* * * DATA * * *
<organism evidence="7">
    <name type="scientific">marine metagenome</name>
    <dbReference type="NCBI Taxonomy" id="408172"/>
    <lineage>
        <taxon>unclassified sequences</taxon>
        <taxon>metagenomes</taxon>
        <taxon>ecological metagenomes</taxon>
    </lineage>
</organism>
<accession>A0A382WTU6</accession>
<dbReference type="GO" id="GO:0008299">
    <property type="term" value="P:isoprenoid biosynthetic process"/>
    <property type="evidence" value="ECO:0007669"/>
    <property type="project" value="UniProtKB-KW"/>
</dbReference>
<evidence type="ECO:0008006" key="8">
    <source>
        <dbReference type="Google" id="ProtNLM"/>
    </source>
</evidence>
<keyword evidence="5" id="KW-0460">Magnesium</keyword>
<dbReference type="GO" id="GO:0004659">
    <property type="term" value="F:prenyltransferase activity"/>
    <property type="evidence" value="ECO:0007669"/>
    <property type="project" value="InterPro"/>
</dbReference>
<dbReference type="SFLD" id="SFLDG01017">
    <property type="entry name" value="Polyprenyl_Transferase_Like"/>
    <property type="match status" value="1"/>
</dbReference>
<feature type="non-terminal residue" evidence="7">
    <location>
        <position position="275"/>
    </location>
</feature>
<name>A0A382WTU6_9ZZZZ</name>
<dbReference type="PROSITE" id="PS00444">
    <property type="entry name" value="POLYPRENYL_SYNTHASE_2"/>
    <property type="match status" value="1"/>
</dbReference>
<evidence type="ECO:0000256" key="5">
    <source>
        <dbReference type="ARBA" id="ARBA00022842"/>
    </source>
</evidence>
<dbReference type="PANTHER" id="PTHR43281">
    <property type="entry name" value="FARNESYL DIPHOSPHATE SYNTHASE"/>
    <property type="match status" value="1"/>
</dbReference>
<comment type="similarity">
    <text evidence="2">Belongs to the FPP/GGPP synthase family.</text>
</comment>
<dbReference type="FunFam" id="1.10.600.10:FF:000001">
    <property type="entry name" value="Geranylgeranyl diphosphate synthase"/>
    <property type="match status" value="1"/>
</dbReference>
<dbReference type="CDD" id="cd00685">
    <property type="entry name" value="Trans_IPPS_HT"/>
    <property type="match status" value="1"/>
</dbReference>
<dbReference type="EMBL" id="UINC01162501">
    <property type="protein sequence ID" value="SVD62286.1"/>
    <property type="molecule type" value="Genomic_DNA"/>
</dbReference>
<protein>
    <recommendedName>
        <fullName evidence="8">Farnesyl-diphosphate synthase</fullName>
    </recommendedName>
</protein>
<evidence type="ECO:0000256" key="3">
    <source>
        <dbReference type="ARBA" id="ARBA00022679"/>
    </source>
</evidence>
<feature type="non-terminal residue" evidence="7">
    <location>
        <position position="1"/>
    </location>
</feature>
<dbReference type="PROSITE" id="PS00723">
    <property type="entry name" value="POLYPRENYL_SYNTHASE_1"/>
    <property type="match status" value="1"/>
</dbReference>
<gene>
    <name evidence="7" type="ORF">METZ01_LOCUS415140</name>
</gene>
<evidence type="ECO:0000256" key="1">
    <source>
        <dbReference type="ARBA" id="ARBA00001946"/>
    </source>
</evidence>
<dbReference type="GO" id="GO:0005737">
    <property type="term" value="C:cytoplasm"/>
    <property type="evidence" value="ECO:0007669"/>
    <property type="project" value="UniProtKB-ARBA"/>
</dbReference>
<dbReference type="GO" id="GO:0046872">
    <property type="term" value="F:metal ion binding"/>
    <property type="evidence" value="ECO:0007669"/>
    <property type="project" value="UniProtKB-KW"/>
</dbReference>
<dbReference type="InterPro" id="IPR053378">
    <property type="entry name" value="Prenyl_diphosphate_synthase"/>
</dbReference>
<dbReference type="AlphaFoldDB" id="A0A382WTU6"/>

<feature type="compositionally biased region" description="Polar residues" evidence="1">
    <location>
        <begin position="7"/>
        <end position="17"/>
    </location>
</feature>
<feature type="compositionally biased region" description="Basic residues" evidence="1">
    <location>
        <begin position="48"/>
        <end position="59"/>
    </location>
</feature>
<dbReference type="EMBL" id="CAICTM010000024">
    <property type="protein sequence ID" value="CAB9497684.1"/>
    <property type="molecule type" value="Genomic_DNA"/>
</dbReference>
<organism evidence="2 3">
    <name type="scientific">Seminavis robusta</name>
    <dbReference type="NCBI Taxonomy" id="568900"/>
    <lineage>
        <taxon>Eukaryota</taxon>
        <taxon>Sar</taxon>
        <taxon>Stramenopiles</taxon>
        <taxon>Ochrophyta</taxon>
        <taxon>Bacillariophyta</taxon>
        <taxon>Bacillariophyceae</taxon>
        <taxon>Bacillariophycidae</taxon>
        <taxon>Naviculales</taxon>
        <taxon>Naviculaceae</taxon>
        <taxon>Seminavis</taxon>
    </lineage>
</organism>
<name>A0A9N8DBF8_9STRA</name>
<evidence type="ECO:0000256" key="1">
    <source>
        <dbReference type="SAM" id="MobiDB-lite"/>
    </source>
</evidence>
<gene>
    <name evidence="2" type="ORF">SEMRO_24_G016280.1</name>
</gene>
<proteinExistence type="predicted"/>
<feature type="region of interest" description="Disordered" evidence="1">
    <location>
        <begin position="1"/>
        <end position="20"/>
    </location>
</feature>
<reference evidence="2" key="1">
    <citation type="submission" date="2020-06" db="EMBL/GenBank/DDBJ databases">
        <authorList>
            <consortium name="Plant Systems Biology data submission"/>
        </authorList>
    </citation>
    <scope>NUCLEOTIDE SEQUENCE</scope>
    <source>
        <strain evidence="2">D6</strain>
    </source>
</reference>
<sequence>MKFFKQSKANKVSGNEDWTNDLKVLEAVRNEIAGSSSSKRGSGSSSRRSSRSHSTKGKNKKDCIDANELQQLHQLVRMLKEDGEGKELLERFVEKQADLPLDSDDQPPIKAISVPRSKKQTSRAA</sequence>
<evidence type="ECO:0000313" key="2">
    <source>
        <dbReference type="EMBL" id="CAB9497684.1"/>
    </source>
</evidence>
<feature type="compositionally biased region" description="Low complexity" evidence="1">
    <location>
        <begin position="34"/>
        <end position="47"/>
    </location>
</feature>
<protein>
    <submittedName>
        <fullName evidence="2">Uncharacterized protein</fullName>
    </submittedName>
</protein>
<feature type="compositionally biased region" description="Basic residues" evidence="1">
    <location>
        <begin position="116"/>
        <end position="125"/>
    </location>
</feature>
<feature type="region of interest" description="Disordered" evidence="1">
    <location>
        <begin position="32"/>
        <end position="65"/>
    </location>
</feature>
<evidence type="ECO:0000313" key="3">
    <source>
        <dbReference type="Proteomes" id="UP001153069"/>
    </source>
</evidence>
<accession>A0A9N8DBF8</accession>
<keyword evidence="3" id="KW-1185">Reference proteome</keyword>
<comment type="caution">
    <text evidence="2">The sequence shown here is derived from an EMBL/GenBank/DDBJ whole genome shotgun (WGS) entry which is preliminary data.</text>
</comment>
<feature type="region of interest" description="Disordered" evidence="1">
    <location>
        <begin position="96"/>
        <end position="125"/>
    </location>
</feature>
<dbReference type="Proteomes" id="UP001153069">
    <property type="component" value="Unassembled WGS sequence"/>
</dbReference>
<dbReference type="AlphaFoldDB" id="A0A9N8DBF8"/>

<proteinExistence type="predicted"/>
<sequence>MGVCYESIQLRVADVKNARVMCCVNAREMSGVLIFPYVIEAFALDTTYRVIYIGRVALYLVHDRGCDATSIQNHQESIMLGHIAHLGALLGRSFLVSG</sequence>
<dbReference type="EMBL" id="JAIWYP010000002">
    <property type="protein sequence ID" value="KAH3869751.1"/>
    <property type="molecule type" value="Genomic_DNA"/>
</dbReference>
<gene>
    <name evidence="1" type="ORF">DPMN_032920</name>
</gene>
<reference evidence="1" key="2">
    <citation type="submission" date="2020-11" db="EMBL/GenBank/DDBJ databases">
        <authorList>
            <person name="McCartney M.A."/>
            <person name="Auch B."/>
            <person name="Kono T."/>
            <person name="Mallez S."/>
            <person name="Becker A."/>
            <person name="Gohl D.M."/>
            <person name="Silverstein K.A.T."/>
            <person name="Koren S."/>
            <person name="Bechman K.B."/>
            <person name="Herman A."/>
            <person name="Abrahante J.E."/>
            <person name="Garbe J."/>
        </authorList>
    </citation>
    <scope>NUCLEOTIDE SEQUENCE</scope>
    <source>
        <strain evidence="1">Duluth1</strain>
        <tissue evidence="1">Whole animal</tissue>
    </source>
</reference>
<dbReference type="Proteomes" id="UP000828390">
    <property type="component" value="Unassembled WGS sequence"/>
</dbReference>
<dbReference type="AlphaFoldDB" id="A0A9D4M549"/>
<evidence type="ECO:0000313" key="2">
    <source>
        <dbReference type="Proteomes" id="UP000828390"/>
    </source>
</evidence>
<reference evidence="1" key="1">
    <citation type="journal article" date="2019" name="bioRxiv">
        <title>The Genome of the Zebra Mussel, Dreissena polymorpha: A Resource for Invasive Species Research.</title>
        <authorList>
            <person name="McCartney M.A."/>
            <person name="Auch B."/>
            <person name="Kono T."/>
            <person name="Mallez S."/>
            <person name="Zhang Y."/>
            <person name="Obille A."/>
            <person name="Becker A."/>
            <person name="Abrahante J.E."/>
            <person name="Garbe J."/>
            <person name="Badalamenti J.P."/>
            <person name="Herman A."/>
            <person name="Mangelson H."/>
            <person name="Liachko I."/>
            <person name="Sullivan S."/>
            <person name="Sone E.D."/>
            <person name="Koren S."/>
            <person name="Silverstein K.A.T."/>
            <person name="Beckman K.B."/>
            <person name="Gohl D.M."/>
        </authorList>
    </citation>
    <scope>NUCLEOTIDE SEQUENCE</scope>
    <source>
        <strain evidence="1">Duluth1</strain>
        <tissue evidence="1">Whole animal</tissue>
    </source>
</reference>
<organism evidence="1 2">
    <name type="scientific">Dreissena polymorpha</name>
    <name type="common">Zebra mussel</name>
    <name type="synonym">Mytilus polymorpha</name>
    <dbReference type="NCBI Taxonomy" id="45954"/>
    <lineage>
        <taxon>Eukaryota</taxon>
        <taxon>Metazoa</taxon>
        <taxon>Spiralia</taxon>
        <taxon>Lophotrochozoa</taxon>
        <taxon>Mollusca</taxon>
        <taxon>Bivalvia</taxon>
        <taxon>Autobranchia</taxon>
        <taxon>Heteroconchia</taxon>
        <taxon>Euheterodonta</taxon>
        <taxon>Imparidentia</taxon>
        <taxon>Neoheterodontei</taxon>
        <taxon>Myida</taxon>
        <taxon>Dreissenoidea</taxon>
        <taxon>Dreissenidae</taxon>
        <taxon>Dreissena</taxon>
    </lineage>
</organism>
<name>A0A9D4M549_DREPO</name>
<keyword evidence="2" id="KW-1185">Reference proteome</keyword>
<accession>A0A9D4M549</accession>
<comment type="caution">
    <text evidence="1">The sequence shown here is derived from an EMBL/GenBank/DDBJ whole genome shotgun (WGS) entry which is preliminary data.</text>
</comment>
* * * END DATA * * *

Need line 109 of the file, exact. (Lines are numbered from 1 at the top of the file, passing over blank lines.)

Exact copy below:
        <end position="17"/>